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So I'm trying to track down a strange bug with NTLMv2 and Java. It seems like NTLM is ignoring any information I pass in during the Java based authentication, and finds the information somewhere else. Because of this, NTLM will authenticate on my machine, even if I provide the incorrect information, and won't work on any other machine even when the correct information is provided. The endpoint is the MOSS 2007 webservice API if that's relevant.

Here's the process I'm using to authenticate:

1) Pass in the target site and login info.

try {
    JLists list = new JLists(siteUrl, DEFAULT_SP_USERNAME,
        DEFAULT_SP_PASSWORD);
    list.addList(name, description, 101);

} catch (Exception e) {
     e.printStackTrace();
}


2) Set the default authenticator to my own NTLMAuthenticator, create the service stub and pass in the login info.

public JLists(String siteURI, String username, String password)
        throws Exception {

    String endpointURI = siteURI + "/_vti_bin/Lists.asmx";

    Authenticator.setDefault(new NtlmAuthenticator(username, password));

    port = sharePointListsAuth(username, password);
    BindingProvider bp = (BindingProvider) port;
    bp.getRequestContext().put(BindingProvider.ENDPOINT_ADDRESS_PROPERTY,
            endpointURI);
}

private ListsSoap sharePointListsAuth(String userName, String password) throws Exception {
    ListsSoap port = null;
    if (userName != null && password != null) {
        try {
            service = new Lists();
            port = service.getListsSoap();
            ((BindingProvider) port).getRequestContext().put(BindingProvider.USERNAME_PROPERTY, userName);
            ((BindingProvider) port).getRequestContext().put(BindingProvider.PASSWORD_PROPERTY, password);
        } catch (Exception e) {
            throw new Exception("Error: " + e.toString());
        }
    } else {
        throw new Exception("Couldn't authenticate: Invalid connection details given.");
    }
    return port;
}


Here's a copy of the NTLMAuthenticator class as well:

import java.net.Authenticator;
import java.net.PasswordAuthentication;

class NtlmAuthenticator extends Authenticator {

  private final String username;
  private final char[] password;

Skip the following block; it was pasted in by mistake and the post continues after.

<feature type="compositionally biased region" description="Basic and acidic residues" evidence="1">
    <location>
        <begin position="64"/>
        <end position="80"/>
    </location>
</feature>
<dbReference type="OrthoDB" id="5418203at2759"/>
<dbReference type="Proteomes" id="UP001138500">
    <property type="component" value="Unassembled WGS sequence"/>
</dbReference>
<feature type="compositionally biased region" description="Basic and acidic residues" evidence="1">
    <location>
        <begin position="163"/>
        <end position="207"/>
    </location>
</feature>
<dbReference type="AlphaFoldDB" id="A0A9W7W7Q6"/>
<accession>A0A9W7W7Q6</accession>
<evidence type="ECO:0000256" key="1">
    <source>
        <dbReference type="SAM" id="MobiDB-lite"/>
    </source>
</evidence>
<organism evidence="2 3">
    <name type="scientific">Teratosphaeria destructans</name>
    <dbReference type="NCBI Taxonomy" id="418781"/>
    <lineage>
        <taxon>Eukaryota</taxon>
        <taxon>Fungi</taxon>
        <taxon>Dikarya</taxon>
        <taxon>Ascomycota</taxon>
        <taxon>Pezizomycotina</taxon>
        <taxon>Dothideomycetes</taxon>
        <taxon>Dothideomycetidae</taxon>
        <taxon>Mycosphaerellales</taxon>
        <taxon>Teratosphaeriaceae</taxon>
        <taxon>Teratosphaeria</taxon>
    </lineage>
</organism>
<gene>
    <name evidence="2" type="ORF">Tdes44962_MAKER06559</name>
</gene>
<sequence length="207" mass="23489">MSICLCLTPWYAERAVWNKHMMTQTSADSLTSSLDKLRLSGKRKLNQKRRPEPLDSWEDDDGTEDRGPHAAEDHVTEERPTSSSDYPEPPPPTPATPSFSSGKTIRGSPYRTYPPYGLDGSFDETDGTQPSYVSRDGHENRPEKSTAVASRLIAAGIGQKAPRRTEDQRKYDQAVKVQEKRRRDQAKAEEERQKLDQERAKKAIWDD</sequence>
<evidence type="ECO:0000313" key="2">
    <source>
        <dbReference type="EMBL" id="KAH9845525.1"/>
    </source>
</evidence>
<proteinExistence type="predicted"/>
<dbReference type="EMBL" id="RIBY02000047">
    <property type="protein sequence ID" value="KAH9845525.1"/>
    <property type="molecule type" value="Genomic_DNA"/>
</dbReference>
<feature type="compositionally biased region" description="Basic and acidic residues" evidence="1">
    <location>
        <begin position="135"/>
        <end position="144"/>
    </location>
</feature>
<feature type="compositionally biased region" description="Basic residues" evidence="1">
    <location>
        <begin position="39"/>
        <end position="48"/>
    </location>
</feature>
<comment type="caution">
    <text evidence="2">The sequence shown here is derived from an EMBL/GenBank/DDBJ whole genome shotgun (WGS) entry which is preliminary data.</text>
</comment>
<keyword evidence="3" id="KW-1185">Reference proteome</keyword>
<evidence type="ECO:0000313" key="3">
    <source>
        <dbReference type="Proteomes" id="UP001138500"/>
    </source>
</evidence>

public NtlmAuthenticator(final String username, final String password) {
    super();
    this.username = username;
    this.password = password.toCharArray(); 
  }

  public PasswordAuthentication getPasswordAuthentication() {
    return (new PasswordAuthentication (username, password));
  }
}

3) Make my service call. I'm not really having any problems in this part, but if someone needs the code I'll post it as well.

I feel like Java is somehow referencing my Active Directory information, and using that instead the information provided, but I have no idea at what point that would happen.

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I've used Wireshark to confirm that the connection is indeed created using NTLM, and authenticates in the standard 3 step NTLM procedure without any problems, even when given an incorrect username/password. –  WLPhoenix Jun 22 '12 at 19:56

2 Answers 2

up vote 1 down vote accepted

It seems like the problem is based around Java's "Single Sign-On" functionality. Because I am attempting NTLM authentication on Windows machine, Java has a hard-coded value that defaults to the login information of the current account, then uses the Java Authenticator only if that fails.

Seems there is no way to bypass this without decompiling the Java source and modifying that variable yourself, but thankfully that wont be needed in the end case for my application.

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1  
There is a way to change the code, but it's not for production stackoverflow.com/a/9024765/14811 –  Jonathan Barbero Sep 3 '12 at 17:39

you can provide your own

public class Handler extends jdk6.sun.net.www.protocol.http.Handler

which with some reflection you can get the fields of the HttpURLConnection class, and modify it.

field.setAccessible( true );
field.setBoolean( connection, false );

the fields are "tryTransparentNTLMServer" and "tryTransparentNTLMProxy";

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